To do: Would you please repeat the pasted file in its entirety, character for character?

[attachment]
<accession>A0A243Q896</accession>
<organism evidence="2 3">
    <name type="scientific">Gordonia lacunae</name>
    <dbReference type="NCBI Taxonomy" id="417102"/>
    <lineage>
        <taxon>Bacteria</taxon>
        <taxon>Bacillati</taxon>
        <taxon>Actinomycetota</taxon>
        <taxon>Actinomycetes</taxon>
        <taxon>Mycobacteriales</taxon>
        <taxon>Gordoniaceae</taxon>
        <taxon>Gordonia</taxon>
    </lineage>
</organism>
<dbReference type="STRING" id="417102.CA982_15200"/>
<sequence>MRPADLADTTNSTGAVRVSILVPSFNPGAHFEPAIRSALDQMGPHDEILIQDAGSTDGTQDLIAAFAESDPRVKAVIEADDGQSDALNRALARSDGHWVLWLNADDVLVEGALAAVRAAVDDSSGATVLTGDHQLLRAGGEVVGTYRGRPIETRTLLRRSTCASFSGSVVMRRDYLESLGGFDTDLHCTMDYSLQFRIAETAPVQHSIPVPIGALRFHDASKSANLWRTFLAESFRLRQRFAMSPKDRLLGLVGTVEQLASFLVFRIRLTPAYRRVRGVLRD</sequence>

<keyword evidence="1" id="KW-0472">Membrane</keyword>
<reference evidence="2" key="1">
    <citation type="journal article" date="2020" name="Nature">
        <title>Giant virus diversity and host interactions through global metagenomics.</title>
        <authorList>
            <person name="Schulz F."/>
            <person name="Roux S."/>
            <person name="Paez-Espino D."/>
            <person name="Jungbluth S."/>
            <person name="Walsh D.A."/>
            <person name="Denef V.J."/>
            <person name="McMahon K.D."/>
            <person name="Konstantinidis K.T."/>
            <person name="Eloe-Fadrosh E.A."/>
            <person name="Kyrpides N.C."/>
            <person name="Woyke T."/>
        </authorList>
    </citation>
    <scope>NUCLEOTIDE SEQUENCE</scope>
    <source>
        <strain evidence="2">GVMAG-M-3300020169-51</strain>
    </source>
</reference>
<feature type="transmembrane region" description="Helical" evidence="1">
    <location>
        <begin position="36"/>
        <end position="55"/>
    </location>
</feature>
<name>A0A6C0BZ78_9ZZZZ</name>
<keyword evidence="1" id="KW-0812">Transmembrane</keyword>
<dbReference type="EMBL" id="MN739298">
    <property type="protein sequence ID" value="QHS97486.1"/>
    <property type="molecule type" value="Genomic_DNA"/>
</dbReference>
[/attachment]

<accession>A0A243Q896</accession>
<organism evidence="2 3">
    <name type="scientific">Gordonia lacunae</name>
    <dbReference type="NCBI Taxonomy" id="417102"/>
    <lineage>
        <taxon>Bacteria</taxon>
        <taxon>Bacillati</taxon>
        <taxon>Actinomycetota</taxon>
        <taxon>Actinomycetes</taxon>
        <taxon>Mycobacteriales</taxon>
        <taxon>Gordoniaceae</taxon>
        <taxon>Gordonia</taxon>
    </lineage>
</organism>
<dbReference type="STRING" id="417102.CA982_15200"/>
<sequence>MRPADLADTTNSTGAVRVSILVPSFNPGAHFEPAIRSALDQMGPHDEILIQDAGSTDGTQDLIAAFAESDPRVKAVIEADDGQSDALNRALARSDGHWVLWLNADDVLVEGALAAVRAAVDDSSGATVLTGDHQLLRAGGEVVGTYRGRPIETRTLLRRSTCASFSGSVVMRRDYLESLGGFDTDLHCTMDYSLQFRIAETAPVQHSIPVPIGALRFHDASKSANLWRTFLAESFRLRQRFAMSPKDRLLGLVGTVEQLASFLVFRIRLTPAYRRVRGVLRD</sequence>

<keyword evidence="1" id="KW-0472">Membrane</keyword>
<reference evidence="2" key="1">
    <citation type="journal article" date="2020" name="Nature">
        <title>Giant virus diversity and host interactions through global metagenomics.</title>
        <authorList>
            <person name="Schulz F."/>
            <person name="Roux S."/>
            <person name="Paez-Espino D."/>
            <person name="Jungbluth S."/>
            <person name="Walsh D.A."/>
            <person name="Denef V.J."/>
            <person name="McMahon K.D."/>
            <person name="Konstantinidis K.T."/>
            <person name="Eloe-Fadrosh E.A."/>
            <person name="Kyrpides N.C."/>
            <person name="Woyke T."/>
        </authorList>
    </citation>
    <scope>NUCLEOTIDE SEQUENCE</scope>
    <source>
        <strain evidence="2">GVMAG-M-3300020169-51</strain>
    </source>
</reference>
<feature type="transmembrane region" description="Helical" evidence="1">
    <location>
        <begin position="36"/>
        <end position="55"/>
    </location>
</feature>
<name>A0A6C0BZ78_9ZZZZ</name>
<keyword evidence="1" id="KW-0812">Transmembrane</keyword>
<dbReference type="EMBL" id="MN739298">
    <property type="protein sequence ID" value="QHS97486.1"/>
    <property type="molecule type" value="Genomic_DNA"/>
</dbReference>